Listen to Rosanna Warren read this poem.
“Dawn. The moment it was
it was over.”
It was that last, euphoric summer, between
one chemo and another, when you looked out
your kitchen window and saw the doe standing
at the edge of your lawn where the thicket gathers—
autumn olive, buckthorn, forsythia, dogwood.
And when you stepped outside, the doe stayed still
and looked in your eyes, you thought, with a companionable
complicit question, and didn’t run. You were
light-headed. The doe lowered her nose
to shove at the small bundle at her feet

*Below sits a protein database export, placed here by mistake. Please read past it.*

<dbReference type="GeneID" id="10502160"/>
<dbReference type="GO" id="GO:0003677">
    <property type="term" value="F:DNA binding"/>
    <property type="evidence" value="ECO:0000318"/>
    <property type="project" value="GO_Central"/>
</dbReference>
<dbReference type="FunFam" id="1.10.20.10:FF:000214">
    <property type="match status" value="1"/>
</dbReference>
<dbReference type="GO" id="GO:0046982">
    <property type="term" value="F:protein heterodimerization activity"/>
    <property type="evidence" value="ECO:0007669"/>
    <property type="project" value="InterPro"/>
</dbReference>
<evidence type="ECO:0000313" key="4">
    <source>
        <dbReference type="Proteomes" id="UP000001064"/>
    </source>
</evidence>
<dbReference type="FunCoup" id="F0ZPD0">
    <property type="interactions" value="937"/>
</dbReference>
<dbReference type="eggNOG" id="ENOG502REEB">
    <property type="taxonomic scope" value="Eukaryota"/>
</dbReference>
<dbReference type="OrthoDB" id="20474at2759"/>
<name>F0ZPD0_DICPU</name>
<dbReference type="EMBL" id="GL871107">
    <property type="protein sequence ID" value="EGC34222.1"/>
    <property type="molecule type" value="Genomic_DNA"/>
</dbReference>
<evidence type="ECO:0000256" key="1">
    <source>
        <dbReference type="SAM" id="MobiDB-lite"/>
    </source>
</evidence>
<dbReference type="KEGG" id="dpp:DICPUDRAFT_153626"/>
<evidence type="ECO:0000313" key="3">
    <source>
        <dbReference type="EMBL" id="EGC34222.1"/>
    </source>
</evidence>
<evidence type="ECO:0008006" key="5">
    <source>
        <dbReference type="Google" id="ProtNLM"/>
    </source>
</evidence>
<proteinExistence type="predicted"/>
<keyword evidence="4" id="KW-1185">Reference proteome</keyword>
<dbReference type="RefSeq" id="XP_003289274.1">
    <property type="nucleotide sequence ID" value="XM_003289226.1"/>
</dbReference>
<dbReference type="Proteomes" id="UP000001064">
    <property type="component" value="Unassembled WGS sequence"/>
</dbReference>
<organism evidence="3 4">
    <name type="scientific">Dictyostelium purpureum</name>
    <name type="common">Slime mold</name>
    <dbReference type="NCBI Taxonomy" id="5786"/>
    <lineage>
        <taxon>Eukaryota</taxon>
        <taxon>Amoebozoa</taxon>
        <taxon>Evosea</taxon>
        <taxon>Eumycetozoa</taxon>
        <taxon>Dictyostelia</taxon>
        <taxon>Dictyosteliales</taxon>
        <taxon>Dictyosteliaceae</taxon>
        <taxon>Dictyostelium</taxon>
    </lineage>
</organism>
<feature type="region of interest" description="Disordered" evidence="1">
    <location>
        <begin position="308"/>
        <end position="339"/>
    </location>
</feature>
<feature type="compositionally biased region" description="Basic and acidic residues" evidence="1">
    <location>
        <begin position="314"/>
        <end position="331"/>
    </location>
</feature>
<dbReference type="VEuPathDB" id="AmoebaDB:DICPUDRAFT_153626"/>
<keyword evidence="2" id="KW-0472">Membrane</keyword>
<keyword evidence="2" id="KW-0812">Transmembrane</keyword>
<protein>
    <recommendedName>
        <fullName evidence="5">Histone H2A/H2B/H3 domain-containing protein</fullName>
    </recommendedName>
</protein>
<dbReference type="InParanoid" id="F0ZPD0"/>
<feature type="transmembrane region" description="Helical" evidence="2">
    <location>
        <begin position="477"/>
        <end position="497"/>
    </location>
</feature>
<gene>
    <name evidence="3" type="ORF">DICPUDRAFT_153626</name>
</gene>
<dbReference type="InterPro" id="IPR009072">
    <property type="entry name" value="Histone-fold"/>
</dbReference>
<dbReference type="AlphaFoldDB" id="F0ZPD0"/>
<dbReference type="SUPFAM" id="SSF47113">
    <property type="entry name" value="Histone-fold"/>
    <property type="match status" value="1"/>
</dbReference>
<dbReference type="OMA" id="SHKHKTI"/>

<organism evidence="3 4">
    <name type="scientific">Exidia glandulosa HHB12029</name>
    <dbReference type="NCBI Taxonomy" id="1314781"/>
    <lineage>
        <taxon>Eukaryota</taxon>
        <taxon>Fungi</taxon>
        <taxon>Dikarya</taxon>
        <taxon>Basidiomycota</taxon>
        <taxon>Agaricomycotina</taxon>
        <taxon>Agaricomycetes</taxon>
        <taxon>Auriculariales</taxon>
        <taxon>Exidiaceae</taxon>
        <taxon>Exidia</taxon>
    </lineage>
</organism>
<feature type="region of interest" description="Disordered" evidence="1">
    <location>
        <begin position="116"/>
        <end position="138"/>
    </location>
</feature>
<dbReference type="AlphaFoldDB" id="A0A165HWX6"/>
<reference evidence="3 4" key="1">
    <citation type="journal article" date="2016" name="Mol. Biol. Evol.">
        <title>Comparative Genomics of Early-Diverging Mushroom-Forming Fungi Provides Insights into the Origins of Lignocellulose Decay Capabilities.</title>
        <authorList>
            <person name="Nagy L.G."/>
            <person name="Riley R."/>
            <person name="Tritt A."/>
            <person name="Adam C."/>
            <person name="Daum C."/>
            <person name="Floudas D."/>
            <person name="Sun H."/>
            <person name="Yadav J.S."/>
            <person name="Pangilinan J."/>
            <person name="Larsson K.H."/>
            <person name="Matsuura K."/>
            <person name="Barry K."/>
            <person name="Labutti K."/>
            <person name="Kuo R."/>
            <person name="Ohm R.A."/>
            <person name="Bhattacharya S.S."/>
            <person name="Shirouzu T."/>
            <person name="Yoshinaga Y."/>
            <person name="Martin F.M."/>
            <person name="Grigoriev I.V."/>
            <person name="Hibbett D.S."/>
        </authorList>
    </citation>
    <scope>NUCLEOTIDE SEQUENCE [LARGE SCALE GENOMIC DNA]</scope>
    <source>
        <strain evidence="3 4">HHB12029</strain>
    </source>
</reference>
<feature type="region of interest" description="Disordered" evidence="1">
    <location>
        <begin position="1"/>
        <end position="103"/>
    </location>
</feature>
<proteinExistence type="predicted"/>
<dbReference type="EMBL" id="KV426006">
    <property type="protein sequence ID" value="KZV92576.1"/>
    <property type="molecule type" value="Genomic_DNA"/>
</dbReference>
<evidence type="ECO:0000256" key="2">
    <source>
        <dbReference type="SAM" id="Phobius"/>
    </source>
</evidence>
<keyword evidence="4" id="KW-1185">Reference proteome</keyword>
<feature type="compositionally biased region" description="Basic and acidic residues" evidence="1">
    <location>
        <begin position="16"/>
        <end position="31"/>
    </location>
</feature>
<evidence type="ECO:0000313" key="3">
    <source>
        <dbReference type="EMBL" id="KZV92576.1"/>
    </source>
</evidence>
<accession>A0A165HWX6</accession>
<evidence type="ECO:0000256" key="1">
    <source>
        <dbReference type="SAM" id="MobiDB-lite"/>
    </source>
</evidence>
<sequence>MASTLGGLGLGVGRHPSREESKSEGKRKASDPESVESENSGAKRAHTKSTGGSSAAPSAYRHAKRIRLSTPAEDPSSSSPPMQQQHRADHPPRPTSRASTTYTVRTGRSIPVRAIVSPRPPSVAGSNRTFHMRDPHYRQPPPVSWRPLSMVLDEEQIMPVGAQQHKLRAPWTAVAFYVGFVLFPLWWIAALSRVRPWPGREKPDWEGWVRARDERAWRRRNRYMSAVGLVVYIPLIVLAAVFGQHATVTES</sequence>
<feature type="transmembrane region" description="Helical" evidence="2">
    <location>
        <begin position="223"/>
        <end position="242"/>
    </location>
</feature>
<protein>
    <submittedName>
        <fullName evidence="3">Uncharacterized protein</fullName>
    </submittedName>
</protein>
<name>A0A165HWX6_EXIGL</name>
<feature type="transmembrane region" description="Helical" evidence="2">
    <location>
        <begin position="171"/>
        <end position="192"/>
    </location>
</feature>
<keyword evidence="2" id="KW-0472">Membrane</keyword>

folded up like an awkward deck chair
till then invisible in its hollow of grass.
She had just given birth. The fawn couldn’t stand
but raised its too-large head to gaze at you.
You were, as you said, already more or less
posthumous. You took each other in.
One of you before, the other beyond fear.
Two creatures, side effects on one another,
headed in opposite directions.